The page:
Rivera Wins Fordham Bedford Council Seat
By HANNAN ADELY
Joel Rivera, a 22-year-old Fordham University student, became the youngest City Council member on Feb. 20, beating out former Community Board 6 member Edwin O. Ortiz in a special election for the 15th Council District. Rivera will take over the seat vacated by his father Jose Rivera, who was elected to the state Assembly in November.
Rivera had the powerful backing of Bronx Democratic Party chief Roberto Ramirez and Bronx Borough President Fernando Ferrer, who are political allies of his father. He won the election with 54 percent of the vote (2,944 votes), while Ortiz drew 40 percent (2,250 votes).
About 10 percent of registered voters in the 15th District, which covers parts of Fordham Bedford, Belmont, Crotona and Tremont, turned out for the election.
The 33-year-old Ortiz, a strong contender for the seat, campaigned on his experience as a tenant and AIDS prevention activist, and as a founder of the organization Young Adults Against Drugs and Alcohol.
Ortiz was backed by Councilman Pedro G. Espada, State Senator Pedro Espada, Jr. of the south Bronx and Congressman Eliot Engel of Riverdale. The three Democrats came together out of their opposition to Ramirez who has supported other candidates in races against them.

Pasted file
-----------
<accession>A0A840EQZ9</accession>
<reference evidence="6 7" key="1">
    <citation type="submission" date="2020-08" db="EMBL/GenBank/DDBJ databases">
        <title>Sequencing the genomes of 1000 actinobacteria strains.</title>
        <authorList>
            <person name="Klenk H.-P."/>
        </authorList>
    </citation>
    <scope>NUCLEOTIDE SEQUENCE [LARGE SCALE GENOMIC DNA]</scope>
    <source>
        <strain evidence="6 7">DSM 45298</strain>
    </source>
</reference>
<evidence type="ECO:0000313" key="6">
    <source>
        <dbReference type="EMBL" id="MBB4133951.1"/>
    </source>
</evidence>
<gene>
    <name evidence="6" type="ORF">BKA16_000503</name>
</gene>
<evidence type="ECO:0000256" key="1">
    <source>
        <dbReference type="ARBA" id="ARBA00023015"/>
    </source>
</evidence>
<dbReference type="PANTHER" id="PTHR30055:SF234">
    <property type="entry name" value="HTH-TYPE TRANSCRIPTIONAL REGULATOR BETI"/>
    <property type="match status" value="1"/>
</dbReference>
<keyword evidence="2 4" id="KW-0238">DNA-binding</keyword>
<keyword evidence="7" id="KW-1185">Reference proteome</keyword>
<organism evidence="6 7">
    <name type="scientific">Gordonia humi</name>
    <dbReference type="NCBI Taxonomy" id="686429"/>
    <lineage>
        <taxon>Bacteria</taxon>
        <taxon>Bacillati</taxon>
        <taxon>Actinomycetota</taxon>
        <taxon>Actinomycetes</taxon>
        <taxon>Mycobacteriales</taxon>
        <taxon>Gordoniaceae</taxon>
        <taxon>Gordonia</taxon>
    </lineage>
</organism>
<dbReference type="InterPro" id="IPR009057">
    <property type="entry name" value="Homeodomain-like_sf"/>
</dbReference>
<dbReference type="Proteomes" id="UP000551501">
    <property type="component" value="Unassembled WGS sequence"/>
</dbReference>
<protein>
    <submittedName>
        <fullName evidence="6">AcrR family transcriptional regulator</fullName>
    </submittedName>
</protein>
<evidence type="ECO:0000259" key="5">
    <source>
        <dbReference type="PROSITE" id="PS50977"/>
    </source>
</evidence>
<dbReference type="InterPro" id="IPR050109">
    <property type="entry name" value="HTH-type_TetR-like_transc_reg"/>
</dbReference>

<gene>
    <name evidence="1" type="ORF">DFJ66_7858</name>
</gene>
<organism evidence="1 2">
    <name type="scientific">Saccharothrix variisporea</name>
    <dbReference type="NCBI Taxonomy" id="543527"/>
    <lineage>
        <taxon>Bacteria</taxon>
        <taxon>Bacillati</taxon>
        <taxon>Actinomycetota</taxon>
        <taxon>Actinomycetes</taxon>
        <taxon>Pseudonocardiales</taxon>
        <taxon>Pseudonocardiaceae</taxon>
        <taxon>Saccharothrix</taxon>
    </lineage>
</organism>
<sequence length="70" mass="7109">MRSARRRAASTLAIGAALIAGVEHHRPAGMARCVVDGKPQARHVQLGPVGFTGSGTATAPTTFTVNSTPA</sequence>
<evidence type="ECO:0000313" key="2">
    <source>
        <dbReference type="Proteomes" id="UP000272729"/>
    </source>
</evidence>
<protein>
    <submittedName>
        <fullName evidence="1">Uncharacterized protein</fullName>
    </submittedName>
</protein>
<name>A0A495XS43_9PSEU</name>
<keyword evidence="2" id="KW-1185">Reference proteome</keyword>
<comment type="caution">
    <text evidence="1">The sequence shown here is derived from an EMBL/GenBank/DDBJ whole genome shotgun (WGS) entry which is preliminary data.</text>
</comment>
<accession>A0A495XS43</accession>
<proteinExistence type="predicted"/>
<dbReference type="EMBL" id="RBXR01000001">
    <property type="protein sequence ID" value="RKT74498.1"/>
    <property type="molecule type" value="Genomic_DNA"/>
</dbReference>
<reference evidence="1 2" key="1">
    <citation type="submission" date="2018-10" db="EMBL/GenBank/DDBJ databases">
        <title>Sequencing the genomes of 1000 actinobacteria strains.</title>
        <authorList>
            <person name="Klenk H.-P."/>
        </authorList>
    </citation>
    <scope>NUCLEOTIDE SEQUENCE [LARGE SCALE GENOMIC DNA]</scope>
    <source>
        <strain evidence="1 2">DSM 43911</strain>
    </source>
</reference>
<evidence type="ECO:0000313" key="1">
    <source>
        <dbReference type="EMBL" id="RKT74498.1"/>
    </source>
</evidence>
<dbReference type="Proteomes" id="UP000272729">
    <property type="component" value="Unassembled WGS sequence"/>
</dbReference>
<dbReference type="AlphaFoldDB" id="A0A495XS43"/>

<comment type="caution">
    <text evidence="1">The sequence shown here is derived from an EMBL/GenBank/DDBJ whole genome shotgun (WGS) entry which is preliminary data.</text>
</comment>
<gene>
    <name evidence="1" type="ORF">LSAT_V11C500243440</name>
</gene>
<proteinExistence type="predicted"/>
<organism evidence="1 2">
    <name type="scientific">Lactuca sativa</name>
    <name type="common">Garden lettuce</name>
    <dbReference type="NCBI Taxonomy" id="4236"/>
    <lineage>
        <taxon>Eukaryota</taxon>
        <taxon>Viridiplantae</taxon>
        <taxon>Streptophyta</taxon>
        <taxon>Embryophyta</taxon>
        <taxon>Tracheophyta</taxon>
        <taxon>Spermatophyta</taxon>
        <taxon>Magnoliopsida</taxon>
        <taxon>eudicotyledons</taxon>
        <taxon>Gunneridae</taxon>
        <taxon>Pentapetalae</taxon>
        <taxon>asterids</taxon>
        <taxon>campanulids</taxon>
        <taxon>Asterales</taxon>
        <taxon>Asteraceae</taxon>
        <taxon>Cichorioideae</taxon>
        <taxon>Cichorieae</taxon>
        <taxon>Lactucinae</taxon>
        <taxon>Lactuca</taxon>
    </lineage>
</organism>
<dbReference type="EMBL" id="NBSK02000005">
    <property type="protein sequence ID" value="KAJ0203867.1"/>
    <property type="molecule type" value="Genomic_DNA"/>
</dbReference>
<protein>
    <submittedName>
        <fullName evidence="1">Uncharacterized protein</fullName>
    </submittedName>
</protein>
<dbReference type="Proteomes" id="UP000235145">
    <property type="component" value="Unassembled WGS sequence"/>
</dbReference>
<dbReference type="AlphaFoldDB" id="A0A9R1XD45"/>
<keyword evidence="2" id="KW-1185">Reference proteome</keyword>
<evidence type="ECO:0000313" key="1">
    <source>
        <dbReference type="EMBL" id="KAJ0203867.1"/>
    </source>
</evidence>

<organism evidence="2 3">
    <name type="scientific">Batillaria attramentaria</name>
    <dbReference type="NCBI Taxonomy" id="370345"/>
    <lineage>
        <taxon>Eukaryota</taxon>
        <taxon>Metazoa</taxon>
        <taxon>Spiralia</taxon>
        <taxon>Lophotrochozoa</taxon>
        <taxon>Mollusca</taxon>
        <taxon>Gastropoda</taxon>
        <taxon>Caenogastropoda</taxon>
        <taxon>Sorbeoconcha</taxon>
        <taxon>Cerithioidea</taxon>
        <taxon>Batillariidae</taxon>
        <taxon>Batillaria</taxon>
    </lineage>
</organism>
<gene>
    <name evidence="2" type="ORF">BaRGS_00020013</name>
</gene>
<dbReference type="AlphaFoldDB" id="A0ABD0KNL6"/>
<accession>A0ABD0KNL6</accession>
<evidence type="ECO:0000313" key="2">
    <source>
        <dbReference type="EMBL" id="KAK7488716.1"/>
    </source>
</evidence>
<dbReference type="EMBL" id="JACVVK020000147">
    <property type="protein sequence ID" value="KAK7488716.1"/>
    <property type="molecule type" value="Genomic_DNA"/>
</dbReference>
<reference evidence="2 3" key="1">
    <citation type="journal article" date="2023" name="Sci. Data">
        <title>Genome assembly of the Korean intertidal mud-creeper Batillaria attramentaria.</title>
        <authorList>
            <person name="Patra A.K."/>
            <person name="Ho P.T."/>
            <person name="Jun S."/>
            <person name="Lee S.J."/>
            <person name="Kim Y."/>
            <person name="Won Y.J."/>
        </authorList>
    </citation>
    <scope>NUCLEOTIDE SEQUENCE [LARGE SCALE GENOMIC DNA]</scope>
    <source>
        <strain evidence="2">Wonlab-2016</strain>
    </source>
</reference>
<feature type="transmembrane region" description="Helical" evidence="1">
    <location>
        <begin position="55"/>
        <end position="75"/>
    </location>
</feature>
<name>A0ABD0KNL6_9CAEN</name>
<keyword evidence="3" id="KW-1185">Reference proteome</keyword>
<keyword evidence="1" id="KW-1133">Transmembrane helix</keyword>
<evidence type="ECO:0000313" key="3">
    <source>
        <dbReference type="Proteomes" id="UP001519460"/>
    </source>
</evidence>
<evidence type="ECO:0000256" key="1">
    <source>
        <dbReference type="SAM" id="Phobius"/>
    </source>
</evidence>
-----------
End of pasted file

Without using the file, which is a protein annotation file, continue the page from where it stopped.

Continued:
One active community resident said Rivera's name helped carry him from a classroom seat to a driver's seat in city government.
"Joel Rivera's name in itself piqued people's interest," said Fordham Bedford resident Yvel Calderon, who sat on a panel of questioners at a pre-election debate. "People tend to go with who they know very well."
Rivera attributed his success to "hard work, a grassroots effort, and to a good, solid team that stressed honesty and integrity."
Calderon also believes Rivera's age may have been a plus. "He was able to get a lot of the youths' ear," she said. "The young people were really out there."
The councilman insisted his youth makes him a better politician. "I have vitality, vibrance, energy, and dedication to the community," he said. "[Young people] now have someone they know they can relate to, someone who understands their concerns."
Among Rivera's top priorities are reducing tuition costs at CUNY, and encouraging people to register for low-cost and free health insurance.
Rivera will have to defend his seat in November, and may face Ortiz again. (Ortiz did not return calls from the Norwood News.) "If [Rivera] can remember and stay on track with his platform, and if he tries his best to deliver on his platform, then he'll do okay," Calderon said.
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